I reckon that the prince expected the Queen's subject to reply: "Certainly, Your Royal Highness. We cannot let you make a speech in this terrible weather." Unfortunately for the prince, his bodyguards included Peter Ratcliffe, a no-nonsense SAS who couldn't give a damn about the prince's physical sensitivities. Armed with a 9mm Browning pistol, Sergeant Ratcliffe bluntly replied: "I am under strict instruction from London. I have been told to get rid of this God-forsaken place once and for all. You are going on that podium at midnight, come hail, rain or snow. Do I make myself clear, Sir?"

What was fortunate for the prince was that the weather improved shortly before he was due to give a speech. He therefore managed to avoid getting soaked in the stormy rain while reading out the message from Her Majesty. The handover ceremony went ahead as scheduled to the relief of everyone concerned. I find nothing security-sensitive about the story even though it may portray Prince Michael of Kent in a slightly awkward manner. Sergeant Ratcliffe seemed to be telling the prince who's the boss, but in my view, he was only following his order. I guess even the weather was impressed by the loyalty this SAS showed to his job as it spared the prince the humiliation of obeying an SAS.



Prince Michael of Kent (on the left) and the Belize Prime Minister, George Price, on the Independence Day in 1981

   *Peter Ratcliffe was misrepresented in the books published by some of the former members of the SAS whom he commanded during the first Gulf War. He felt let down when the authorities didn't (or couldn't) intervene to rectify the misrepresentation. He therefore decided to publish his own memoir to 'put the record straight'. In his view, the loyalty should work both ways: if the SAS Regiment wanted him to be silent, they should have protected him from untruthful claims about him.   

   **The Daily Mail newspaper, October 2000

Classic Margaret Thatcher


Margaret Thatcher with the British troops in the Falklands after the war

The former Prime Minister of the UK (1979 - 1990), Margaret Thatcher, passed away today (Mon, 8th April 2013) at the age of 87. She was the daughter of a grocery shop owner in Lincolnshire in the north-east of England. She gained a science degree (Chemistry) at Oxford and went on to pursue a career in politics as an MP (member of the Parliament). She became the leader of the Conservative party and won the General Election in 1979 to become the first female prime minister of the country. She subsequently won the next two elections to be one of the longest-serving PMs. In the unmercifully competitive world of politics, she was a winner, not because she was brutal, but because she believed in the right and the wrong. In my modest opinion, she should be remembered as the woman who treated the British Disease to save the Sick Man of Europe. Even the Labour government which came in afterwards never reversed the reforms she had introduced in the 1980s. Her decision to send in the SAS to the Iranian Embassy to rescue the hostages catapulted the clandestine force of the British Army into the public spotlight. She again turned to the SAS when a hostage was taken in Peterhead Prison (As Squadron Sergeant-Major, Peter Ratcliffe took part in the operation.) For her, the SAS soldiers were 'her boys'.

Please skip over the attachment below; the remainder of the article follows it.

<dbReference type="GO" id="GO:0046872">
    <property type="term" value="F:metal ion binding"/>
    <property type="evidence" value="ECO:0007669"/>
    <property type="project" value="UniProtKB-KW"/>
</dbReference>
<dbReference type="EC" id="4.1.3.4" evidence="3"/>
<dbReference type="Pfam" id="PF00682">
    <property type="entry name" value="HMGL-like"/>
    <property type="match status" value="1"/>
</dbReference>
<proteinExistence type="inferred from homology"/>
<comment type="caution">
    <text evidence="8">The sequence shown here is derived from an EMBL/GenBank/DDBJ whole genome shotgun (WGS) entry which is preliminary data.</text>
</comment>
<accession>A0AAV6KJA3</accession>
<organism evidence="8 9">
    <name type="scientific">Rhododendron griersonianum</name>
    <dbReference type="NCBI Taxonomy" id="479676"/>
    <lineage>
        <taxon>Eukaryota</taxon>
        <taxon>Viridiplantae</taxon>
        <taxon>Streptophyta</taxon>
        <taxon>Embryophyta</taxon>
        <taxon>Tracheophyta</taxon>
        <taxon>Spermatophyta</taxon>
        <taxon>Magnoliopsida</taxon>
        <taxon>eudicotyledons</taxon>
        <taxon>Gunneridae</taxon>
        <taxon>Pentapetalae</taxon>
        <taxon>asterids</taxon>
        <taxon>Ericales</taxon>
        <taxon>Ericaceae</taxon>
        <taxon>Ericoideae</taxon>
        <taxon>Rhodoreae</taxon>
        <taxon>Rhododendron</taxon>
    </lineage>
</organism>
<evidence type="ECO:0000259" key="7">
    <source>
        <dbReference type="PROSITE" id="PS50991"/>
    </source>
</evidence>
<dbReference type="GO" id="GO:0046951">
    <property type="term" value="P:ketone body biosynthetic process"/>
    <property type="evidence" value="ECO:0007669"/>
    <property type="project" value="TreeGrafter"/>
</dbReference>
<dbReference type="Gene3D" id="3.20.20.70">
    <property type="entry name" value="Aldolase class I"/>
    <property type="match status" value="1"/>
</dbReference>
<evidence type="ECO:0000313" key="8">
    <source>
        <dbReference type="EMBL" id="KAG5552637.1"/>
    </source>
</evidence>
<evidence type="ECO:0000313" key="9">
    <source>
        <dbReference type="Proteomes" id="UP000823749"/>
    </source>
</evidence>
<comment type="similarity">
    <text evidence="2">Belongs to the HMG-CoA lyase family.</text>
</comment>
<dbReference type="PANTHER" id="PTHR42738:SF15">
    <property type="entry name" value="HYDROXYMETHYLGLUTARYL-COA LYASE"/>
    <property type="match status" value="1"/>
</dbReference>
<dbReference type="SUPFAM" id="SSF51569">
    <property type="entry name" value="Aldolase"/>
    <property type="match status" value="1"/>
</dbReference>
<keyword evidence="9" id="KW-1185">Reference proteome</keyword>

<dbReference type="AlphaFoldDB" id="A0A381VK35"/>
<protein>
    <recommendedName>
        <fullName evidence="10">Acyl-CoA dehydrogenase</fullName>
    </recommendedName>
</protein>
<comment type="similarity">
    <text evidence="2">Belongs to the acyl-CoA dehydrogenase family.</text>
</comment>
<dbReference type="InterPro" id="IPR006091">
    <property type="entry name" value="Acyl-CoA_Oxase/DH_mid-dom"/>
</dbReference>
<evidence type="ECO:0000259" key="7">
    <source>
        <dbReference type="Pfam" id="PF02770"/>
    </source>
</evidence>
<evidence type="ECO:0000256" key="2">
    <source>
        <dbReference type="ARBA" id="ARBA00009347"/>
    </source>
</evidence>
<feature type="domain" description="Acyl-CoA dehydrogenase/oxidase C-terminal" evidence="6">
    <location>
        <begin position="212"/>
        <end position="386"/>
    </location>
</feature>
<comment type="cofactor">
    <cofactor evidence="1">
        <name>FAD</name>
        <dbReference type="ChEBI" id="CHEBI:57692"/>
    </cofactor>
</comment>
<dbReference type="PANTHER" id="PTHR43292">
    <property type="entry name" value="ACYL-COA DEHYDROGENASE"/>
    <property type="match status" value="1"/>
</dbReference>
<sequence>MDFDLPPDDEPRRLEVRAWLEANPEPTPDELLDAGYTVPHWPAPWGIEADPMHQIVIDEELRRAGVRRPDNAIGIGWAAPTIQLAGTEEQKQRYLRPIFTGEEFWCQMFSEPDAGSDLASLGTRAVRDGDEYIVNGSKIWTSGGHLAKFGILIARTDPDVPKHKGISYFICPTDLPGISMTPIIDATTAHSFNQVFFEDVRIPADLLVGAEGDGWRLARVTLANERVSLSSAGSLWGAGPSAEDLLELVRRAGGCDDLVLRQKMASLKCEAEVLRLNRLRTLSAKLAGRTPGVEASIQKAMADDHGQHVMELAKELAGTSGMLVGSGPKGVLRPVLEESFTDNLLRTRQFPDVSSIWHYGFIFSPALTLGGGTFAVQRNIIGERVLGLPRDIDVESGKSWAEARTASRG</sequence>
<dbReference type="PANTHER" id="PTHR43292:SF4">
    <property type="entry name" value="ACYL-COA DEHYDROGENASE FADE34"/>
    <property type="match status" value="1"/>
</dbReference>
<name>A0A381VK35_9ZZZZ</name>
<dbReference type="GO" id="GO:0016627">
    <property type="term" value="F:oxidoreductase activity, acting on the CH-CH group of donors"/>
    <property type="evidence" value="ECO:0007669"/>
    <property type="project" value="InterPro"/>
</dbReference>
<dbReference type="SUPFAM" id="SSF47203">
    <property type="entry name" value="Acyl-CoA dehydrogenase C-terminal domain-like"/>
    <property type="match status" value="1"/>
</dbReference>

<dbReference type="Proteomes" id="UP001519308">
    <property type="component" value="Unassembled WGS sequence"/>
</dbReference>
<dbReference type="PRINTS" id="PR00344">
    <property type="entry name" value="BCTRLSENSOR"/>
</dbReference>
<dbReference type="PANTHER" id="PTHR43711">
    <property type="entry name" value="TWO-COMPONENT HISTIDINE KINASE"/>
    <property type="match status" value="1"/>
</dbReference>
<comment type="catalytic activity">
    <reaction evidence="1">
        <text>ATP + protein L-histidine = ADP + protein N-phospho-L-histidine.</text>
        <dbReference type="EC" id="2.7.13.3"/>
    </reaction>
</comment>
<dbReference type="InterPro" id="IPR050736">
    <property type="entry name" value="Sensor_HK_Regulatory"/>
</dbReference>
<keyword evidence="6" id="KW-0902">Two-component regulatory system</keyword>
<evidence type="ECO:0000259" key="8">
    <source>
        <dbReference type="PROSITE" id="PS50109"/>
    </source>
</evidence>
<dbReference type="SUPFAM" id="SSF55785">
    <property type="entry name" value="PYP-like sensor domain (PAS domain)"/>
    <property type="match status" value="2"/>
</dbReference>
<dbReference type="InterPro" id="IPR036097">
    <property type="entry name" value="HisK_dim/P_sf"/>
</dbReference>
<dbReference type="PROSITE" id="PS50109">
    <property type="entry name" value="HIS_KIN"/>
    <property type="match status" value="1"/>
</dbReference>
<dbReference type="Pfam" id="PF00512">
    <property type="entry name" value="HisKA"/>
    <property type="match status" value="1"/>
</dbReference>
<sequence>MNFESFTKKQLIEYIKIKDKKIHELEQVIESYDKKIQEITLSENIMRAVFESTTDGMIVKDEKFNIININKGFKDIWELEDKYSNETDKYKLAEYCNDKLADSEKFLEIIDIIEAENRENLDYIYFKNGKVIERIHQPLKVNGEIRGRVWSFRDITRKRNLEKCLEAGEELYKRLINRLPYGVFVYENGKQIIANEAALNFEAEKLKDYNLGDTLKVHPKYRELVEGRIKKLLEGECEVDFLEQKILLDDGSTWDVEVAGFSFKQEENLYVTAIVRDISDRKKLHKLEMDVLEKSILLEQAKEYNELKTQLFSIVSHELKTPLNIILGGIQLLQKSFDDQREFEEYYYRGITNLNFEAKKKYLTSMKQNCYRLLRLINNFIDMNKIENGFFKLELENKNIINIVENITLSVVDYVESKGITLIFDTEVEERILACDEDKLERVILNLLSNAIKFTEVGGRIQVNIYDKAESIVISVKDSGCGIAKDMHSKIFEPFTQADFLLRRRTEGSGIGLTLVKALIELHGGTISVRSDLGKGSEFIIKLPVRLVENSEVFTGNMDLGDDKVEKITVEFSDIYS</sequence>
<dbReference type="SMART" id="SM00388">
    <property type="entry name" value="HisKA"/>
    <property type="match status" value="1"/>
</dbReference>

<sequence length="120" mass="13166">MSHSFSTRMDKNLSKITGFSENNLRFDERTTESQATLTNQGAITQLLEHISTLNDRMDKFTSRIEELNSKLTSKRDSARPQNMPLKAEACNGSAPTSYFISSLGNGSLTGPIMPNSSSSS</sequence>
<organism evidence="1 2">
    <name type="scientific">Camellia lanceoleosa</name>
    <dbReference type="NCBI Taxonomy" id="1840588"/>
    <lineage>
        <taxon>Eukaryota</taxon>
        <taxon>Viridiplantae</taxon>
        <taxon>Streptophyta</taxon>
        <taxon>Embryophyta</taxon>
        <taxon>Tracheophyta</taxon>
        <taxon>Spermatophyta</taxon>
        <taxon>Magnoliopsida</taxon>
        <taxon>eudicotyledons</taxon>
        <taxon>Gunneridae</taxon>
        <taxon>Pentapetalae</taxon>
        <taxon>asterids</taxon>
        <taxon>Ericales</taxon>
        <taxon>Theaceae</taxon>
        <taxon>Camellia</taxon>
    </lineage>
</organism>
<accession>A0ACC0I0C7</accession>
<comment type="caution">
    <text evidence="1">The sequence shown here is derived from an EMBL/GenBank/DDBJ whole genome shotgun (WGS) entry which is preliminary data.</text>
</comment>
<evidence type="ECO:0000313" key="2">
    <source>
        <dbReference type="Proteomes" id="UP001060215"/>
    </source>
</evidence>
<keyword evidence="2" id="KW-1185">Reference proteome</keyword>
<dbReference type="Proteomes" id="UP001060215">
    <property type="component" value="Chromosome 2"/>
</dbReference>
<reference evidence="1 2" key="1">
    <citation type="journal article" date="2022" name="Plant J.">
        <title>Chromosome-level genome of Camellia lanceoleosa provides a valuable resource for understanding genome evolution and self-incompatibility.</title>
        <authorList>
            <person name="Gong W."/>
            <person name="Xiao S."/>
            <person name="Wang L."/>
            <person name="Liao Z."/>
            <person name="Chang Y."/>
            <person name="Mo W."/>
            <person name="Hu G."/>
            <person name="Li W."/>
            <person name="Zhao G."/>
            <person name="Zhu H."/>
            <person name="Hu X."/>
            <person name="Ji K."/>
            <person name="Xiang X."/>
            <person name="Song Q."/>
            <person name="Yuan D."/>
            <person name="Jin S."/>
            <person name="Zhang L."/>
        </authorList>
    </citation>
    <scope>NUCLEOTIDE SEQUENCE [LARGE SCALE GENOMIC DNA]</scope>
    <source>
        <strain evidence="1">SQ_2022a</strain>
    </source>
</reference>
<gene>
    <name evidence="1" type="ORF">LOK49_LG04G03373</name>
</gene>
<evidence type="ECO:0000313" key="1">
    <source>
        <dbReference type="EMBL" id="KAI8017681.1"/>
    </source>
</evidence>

Margaret Thatcher with the SAS

Saturday, 2 March 2013

The Real and the Not-So-Real B20

                    When I wrote my very first blog post: The Man in the Eye of the Storm last August, I was yet to read Michael Asher's The Real Bravo Two Zero. Having been impressed by Peter Ratcliffe's Eye of the Storm, in which the author sheds a new light on the controversy of B20, it is natural for me to revisit the subject in more detailAlthough he is himself an ex-SAS soldier, Michael Asher is an outsider in the sense that he was not in the SAS at the time of the Gulf War. He is, however, fluent in Arabic and familiar with the Middle East. He therefore wrote with some understanding on the environment B20 had encountered. 

His initial motivation to write a book about B20 seems to have come from the doubts he had about the portrayal of the 2IC, Sgt Vince Phillips - both Andy McNab and Chris Ryan refer him as the weakest link in the patrol. With the help of the local Bedouin, The Real Bravo Two Zero retraces the events described in McNab's Bravo Two Zero and Ryan's The One that Got Away. The author actually meets some of the people who claim that they had a contact with B20. Having examined the authenticity of the stories told by the locals, he concludes that the Bedouin/Iraqi conspiracy is unlikely as their version of the events seems to make more sense than what he has read in the two best-sellers. 

I picked some of the differing versions of the events as below (the sentences in brown are what Asher has learnt himself in Iraq):
  1. B20 walked about 20 km from the DZ to the LUP. (McNab)
  2. B20 walked about 2 km from the DZ to the LUP.
  3. There were two military sites with surface-to-air missile launchers attended by a few dozens of Iraqi soldiers  near the LUP. (McNab)
  4. There was only one missile-launcher site attended by a couple of Iraqi soldiers near the LUP.
  5. B20 was compromised when a goatherd boy saw them in the LUP. Sgt Phillips saw the boy see him (Ryan); Sgt Phillips tried to capture the boy, but failed. (McNab)